7. Control: Let me control my data, and don't facilitate sharing it unless I agree first.

8. Predictability: Obtain my prior consent before significantly changing who can see my data.

9. Data portability: Make it easy for me to obtain a copy of my data.

10. Protection: Treat my data as securely as your own confidential data unless I choose to share it, and notify me if it is compromised.

11. Right to know: Show me how you are using my data and allow me to see who and what has access to it.

12. Right to self-define: Let me create more than one identity and use pseudonyms. Do not link them without my permission.

13. Right to appeal: Allow me to appeal punitive actions.

14. Right to withdraw: Allow me to delete my account, and remove my data.

As reported on Information Week, "Facebook, which recently rebutted an open letter seeking further protection of users' personal information, said that although it wants to provide a safe and trusted environment for users, "we don't agree with all of the proposed elements of the Bill of Rights for social-network users."


Tuesday, June 22, 2010

Napolitano Seeks Expanded Wiretapping Program and Increased Use of Body Scanners

Wow…it’s been a bad few days on the privacy front. And no, today I’m not talking about Facebook OR Google. The bad news I speak of is coming straight out of the White House and Congress (though I’ll leave Joe Lieberman’s “President should have dictatorial, China like control over the Internet" bill for another time).

Before I get to Homeland Security Secretary Janet Napolitano’s full throated endorsement of Whole Body Imaging machines (“digital strip search), I want to first hone in on her advocacy for expanding the government's wiretapping and internet monitoring capabilities.

Since I’m going to provide a lot of my own analysis on the “digital strip search” issue, I’m going to leave the heavy lifting on this latest Obama Administration betrayal to Elliot D. Cohen, who’s op-ed on Buzzflash entitled Are Napolitano's Mass Spying Powers a Greater Threat to Civil Liberties Than Under Bush?” is particularly frightening…and enlightening.

Cohen writes:

According to a June 18 AP article, Homeland Security Chief Janet Napolitano has defended monitoring Internet communications as a “civil liberties trade-off the US must make to beef up national security.” In addition, she said “it is wrong to believe that if security is embraced, liberty is sacrificed.” Unfortunately, it is incomprehensible how “beefing up” national security can be both a civil liberties trade-off and not a sacrifice of liberty. This contradiction betrays the sad reality that the Obama administration has followed the lead of the Bush administration in escalating the abridgment of civil liberties in the US to protect “national security.”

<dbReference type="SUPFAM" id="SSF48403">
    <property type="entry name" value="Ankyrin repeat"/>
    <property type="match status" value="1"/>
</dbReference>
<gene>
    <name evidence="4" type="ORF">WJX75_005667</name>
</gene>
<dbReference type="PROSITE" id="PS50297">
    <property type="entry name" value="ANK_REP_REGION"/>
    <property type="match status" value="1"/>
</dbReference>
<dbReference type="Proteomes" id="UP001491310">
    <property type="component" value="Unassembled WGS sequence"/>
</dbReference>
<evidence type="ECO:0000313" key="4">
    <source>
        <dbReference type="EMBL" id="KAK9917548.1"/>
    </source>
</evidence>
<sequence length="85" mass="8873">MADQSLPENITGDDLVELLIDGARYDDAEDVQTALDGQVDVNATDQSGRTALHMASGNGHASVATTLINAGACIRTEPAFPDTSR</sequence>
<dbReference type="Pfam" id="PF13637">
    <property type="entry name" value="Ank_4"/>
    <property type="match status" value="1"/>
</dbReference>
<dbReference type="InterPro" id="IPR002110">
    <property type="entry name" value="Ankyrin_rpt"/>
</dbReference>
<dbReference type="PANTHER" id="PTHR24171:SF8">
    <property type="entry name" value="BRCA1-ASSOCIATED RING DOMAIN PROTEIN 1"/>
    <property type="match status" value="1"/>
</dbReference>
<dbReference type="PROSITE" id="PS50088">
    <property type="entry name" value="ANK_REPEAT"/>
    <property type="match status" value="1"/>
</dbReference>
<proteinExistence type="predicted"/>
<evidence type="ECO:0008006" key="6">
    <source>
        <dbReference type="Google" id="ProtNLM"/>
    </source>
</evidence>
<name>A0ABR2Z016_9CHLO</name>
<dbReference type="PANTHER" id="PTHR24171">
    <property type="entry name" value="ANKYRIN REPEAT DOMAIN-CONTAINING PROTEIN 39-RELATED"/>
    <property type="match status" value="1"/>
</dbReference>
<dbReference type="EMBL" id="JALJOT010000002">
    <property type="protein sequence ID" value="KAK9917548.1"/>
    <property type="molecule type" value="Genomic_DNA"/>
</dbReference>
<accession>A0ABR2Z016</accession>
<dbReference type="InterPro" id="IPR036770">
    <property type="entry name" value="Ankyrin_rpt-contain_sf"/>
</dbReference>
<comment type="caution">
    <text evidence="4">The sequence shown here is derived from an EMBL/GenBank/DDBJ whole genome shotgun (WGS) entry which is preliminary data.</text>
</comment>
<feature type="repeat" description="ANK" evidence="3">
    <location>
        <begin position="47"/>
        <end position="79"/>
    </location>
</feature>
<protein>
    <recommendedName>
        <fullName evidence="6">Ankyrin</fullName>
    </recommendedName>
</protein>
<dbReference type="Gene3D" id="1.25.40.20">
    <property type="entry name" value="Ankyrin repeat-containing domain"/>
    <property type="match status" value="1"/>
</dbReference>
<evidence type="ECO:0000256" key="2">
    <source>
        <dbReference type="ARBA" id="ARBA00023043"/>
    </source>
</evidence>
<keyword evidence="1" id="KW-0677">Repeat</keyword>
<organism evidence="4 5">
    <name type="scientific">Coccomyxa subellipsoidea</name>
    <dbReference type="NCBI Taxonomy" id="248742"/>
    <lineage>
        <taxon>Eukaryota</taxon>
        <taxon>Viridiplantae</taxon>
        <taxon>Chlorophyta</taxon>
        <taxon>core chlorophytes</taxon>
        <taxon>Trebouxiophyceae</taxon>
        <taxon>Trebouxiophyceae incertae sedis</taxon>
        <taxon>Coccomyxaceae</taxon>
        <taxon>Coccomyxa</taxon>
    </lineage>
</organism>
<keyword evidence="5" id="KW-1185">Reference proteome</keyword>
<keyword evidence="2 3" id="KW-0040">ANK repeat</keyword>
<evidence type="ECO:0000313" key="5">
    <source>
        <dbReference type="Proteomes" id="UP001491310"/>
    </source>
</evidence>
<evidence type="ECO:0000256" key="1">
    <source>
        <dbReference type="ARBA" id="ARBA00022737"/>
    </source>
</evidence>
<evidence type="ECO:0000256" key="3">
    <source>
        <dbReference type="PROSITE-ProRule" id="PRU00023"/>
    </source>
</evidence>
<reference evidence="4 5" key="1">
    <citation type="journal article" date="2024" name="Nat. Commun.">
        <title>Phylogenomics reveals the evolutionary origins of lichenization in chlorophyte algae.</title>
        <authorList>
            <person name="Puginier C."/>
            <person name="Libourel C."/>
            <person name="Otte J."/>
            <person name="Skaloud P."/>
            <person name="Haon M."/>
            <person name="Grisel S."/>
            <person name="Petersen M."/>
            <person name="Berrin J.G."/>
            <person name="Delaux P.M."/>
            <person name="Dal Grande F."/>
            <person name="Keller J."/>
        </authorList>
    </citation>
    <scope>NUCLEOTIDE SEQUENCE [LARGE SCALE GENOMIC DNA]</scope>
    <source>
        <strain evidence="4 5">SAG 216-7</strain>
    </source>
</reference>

It should be emphasized that the Internet monitoring that Napolitano is defending is mass warrantless surveillance of millions of Americans. This is significantly different from the FBI’s obtaining a warrant to spy on the conversations of specific individuals where probable cause exists to suggest that they are planning a terrorist attack.

During the Bush administration, the justification for such mass warrantless surveillance had been to gather foreign intelligence. This meant that the government would not intentionally attempt to spy on American citizens. In fact, so-called minimization standards of the FISA Act, including the amendments to it passed in 2008 require the government to make all reasonable accommodations so as not to target American citizens. What Napolitano is saying is therefore illegal because it directly advocates mass surveillance sweeps for the specific purpose of targeting American citizens who may be involved or contemplating involvement in terrorist activities.

This is a chilling expansion of the Bush warrantless surveillance program that was exposed in 2005. It suggests that the Obama administration, far from being more interested than the Bush administration in preserving the civil liberties of Americans, is actually more vigilant in undermining these rights.

For the entire article click here.

Its astonishing how little people on the left have come to grips with the fact that on issues ranging from indefinite detention to rendition to wiretapping to ASSASSINATION OF AMERICAN citizens to use of state secrets to defend Bush Administration civil liberties assaults (something Obama rightly criticized as a candidate) to now OPPOSING whistleblower protections (which he advocated in support of as candidate) to his embrace of all the key Patriot Act provisions he so adamantly criticized as a candidate (and recently even fought behind the scenes to ensure NO REFORMS were added that might protect civil liberties).